...and yet we know from the data that it is producing significantly better matchups under the current TVPlus matching system than it does when its TV matched. If, as your tantrum-du-jour is claiming, it produces bad matchups to the point that it negates the utility of matching by whatever rating its matching, we would expect to see consistently and (this is the one you have trouble with) objectively bad pairings that would be reflected in the data.

No one is disputing that apparently the current method creates better matchups on average than TV-based matching. It might even be the case that the bad scenarios are so rare that they don't show up on your significance radar or that the good matchups they produce together with the bad ones are tempering that effect. However, that is just like you statisticians saying, almost nobody is handicapped, we don't need escalators, everybody can walk. For those people who actually get the unnecessary bad matchup in that scenario, it is 1 to 2 hours of their lives that that is affecting. If such a situation can be avoided, even if it is for an insignificant minority of matches, that's a plus in my book.

Ah "very bad" - another Ugh-defined term in this case. The matches the system makes are not objectively bad by any stretch of the imagination, they just aren't necessarily optimized on a group level. Some people are getting better pairings than they would under a system that created group-wise optimized pairings, while some people are getting worse pairings than they would, all depending on the order in which they fall on the pairing list.

There is a reason why you chose 50 TV points per zsum-point in your TVPlus formula (it was explained as the result of some regression analysis with lots of rounding), so it is reasonable to assume that a point of zsum is worth 50 points of worth of TV in regard of balancing a match. We know that large TV-gaps are already good predictors of winchance (though not as good as TVPlus), so it stands to reason that large TVPlus gaps are even better predictors of winchance and that a TVPlus-gap of 400 or more, possibly with an accompanying TV-gap of 400 or more is also a good predictor of who will win such a match. If that weren't the case, then the whole TVPlus-minimizing would be utterly pointless.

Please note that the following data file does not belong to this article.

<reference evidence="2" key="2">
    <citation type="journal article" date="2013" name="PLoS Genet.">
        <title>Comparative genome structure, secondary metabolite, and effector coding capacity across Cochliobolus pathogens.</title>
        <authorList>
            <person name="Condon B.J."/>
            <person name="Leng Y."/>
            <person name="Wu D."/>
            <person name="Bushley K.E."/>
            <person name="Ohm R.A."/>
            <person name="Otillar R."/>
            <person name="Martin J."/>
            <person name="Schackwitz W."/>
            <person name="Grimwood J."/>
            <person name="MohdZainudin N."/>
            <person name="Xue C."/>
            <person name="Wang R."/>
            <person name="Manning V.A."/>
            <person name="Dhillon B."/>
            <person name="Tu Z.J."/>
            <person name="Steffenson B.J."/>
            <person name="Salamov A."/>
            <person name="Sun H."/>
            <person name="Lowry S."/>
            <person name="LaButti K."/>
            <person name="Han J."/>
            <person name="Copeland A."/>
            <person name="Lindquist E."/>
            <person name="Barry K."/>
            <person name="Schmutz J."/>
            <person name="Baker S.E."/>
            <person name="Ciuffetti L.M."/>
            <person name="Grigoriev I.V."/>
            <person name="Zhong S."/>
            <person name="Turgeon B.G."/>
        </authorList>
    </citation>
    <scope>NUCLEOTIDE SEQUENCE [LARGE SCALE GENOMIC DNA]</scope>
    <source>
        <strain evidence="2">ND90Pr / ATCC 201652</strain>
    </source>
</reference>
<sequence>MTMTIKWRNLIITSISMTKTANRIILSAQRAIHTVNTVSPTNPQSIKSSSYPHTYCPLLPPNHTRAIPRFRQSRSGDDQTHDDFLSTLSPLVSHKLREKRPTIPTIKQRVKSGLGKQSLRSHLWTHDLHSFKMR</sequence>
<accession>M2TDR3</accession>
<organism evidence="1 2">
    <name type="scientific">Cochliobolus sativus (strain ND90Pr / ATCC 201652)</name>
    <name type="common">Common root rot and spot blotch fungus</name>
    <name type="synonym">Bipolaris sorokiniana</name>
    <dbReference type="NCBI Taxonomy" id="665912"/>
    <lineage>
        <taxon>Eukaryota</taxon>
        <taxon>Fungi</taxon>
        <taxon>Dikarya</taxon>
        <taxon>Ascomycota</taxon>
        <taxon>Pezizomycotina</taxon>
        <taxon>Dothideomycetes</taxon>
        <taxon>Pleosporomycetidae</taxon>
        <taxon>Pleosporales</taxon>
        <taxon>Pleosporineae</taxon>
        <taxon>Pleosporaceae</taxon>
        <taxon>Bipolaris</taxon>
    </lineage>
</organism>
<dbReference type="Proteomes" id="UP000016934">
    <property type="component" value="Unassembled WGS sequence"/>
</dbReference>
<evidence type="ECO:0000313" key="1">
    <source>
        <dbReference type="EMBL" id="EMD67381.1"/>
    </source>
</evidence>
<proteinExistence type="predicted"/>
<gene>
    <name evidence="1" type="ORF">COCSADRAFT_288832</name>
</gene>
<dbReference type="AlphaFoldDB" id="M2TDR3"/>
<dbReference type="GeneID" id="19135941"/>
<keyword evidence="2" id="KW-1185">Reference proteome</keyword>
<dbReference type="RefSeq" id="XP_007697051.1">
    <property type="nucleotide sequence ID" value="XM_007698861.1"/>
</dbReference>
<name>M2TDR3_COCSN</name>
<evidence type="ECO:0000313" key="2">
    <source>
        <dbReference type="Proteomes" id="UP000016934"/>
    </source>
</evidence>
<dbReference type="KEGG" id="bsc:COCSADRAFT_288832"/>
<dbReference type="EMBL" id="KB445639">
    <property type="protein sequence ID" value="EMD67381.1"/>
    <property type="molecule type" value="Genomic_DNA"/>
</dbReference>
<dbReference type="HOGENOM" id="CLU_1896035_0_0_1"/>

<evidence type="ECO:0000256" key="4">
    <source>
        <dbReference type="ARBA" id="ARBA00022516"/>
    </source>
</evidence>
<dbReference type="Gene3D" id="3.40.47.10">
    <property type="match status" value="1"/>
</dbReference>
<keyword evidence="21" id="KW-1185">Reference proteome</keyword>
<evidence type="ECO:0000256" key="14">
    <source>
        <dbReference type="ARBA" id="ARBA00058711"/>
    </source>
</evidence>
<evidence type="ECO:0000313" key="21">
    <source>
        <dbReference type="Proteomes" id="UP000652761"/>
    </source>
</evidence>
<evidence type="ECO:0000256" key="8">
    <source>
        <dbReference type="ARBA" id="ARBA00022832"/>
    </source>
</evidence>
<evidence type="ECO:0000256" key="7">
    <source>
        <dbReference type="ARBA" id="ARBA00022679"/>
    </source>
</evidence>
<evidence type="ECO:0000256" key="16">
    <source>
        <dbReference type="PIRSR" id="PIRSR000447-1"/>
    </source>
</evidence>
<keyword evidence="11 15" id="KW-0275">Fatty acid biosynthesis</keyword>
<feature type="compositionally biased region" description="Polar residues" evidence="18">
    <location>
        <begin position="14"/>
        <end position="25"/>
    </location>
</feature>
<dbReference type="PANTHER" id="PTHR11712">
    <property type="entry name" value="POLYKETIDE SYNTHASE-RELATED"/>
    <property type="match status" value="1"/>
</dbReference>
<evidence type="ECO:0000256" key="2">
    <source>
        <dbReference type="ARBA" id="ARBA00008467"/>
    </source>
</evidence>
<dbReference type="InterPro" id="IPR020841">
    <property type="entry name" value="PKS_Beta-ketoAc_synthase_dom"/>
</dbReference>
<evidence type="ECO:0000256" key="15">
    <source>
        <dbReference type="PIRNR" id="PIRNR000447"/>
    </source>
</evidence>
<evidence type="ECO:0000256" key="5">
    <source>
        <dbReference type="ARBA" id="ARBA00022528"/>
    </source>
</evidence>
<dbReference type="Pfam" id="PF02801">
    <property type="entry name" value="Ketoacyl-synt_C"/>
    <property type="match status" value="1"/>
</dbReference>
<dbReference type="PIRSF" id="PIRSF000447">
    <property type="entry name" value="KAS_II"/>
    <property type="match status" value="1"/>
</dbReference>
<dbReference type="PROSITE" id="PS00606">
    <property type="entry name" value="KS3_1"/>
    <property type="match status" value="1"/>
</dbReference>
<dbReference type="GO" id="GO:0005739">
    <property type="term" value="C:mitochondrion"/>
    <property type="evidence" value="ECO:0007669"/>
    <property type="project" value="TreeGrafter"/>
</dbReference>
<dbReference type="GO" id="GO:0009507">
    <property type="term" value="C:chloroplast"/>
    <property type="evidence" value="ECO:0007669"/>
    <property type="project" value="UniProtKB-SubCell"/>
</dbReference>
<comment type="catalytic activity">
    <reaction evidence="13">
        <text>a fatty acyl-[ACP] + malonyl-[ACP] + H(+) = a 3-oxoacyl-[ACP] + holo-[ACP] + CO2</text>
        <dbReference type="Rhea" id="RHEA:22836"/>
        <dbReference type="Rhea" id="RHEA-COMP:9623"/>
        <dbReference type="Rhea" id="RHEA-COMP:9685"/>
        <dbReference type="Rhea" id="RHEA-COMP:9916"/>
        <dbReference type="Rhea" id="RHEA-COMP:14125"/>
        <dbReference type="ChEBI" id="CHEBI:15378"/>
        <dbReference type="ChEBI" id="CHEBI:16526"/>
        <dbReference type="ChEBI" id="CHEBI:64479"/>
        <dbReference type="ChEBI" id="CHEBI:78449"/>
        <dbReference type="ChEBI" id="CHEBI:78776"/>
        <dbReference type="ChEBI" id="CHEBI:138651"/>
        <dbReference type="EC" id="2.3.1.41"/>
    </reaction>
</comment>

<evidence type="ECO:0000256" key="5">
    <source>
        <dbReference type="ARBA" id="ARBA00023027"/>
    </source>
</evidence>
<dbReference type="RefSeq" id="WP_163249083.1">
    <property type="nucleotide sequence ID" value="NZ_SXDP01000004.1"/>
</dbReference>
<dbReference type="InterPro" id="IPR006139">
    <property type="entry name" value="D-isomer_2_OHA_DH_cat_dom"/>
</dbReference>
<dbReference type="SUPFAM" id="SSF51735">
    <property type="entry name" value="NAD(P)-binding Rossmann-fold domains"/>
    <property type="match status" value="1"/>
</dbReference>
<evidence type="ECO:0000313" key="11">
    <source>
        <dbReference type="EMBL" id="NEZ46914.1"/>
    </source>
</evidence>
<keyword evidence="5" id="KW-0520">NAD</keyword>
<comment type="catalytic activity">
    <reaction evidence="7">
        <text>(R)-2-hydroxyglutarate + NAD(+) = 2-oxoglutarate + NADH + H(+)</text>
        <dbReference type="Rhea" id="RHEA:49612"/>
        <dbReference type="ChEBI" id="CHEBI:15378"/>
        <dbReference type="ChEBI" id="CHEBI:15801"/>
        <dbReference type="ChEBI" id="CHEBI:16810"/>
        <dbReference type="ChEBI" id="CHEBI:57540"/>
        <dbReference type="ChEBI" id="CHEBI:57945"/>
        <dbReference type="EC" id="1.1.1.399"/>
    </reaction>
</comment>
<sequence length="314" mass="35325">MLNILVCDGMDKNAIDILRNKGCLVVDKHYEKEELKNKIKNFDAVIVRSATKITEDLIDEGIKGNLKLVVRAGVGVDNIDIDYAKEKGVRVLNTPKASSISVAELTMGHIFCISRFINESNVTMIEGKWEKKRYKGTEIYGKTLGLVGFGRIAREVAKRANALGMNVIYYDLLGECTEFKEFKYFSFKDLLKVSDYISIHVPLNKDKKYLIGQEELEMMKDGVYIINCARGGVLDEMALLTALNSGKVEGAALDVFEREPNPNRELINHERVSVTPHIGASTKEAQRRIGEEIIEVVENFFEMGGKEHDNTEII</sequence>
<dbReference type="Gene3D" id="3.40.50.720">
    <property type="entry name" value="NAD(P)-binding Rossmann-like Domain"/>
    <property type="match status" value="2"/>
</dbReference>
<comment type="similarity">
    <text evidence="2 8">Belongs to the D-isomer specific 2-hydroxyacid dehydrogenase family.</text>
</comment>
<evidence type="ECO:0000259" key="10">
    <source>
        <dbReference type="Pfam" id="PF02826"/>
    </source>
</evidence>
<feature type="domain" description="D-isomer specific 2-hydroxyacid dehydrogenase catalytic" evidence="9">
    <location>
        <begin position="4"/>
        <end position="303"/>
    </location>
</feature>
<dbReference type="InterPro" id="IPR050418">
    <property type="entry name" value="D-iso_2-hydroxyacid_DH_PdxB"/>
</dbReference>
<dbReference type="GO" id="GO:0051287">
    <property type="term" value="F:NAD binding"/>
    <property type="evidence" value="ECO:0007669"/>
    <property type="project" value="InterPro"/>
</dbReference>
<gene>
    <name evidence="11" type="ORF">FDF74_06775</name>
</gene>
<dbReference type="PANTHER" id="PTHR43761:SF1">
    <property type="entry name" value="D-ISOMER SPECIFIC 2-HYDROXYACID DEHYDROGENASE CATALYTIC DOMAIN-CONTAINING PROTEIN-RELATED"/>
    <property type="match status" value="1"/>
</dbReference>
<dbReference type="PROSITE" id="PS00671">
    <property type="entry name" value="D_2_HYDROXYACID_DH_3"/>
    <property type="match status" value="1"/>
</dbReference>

The current system is very computationally efficient but not particularly group-wise minimization efficient. That is always going to be the trade-off, and Cyanide has thus far opted to favour the minimizing of computational effort. This is not a world-ending issue the way you try to make it out to be.

No, it isn't in general. Any backtracking algorithm is inefficient in general. You'd know that, of course, if your inner programmer wasn't stuck at middle-school level. Of course, we're talking about very small input-sizes here, so probably even the most inefficient algorithm will produce a result in an acceptable time for our purposes, but if efficiency isn't really a concern, then there's no reason not to use an algorithm that's comparably inefficient but produces better results.

Actually, in practical terms all it changes is who gets the preferable matches. Assuming we stick with the 4 teams example, under a group-wise minimization system the high and low teams get their preferred matches while the middle teams get sub-optimal matches... in our current system, based on your example, the middle teams get their preferred matches while the high and low teams get sub-optimal matches.
The example you'd use if you weren't an armchair theorist who never does any work, would be four teams in which so-called middle teams are not both closer to one another - one, the first on the matching list, is closer to the other middle team, but the second middle team is closer to one of the non-middle teams. In that case only one team gets their preferred match, while three teams get sub-optimal matches.
Even in that worse case scenario, assuming random assignment to the matching list, the chances of that happening are 1/n for any pooling of size n.

These scenarios are all instances of what I have described where choosing the middle-match of 4 (different-valued) teams will produce a result with a maximum variance of resulting TV(Plus)-gaps while choosing the outer matches will produce the minimum variance. It is completely independent on how far the middle teams are from each other or from the outer teams. The more teams you have, the worse that scenario gets, of course, as it is more likely that you will start with a middle team and that it will be paired with another middle team.

That will be true of almost any system due to the fact that the TV difference cap is slapped on top of the actual matchmaking system, while not being a part of it. To ensure that nobody gets excluded due to a secondary exclusion criteria there will always be a secondary comparison system involved.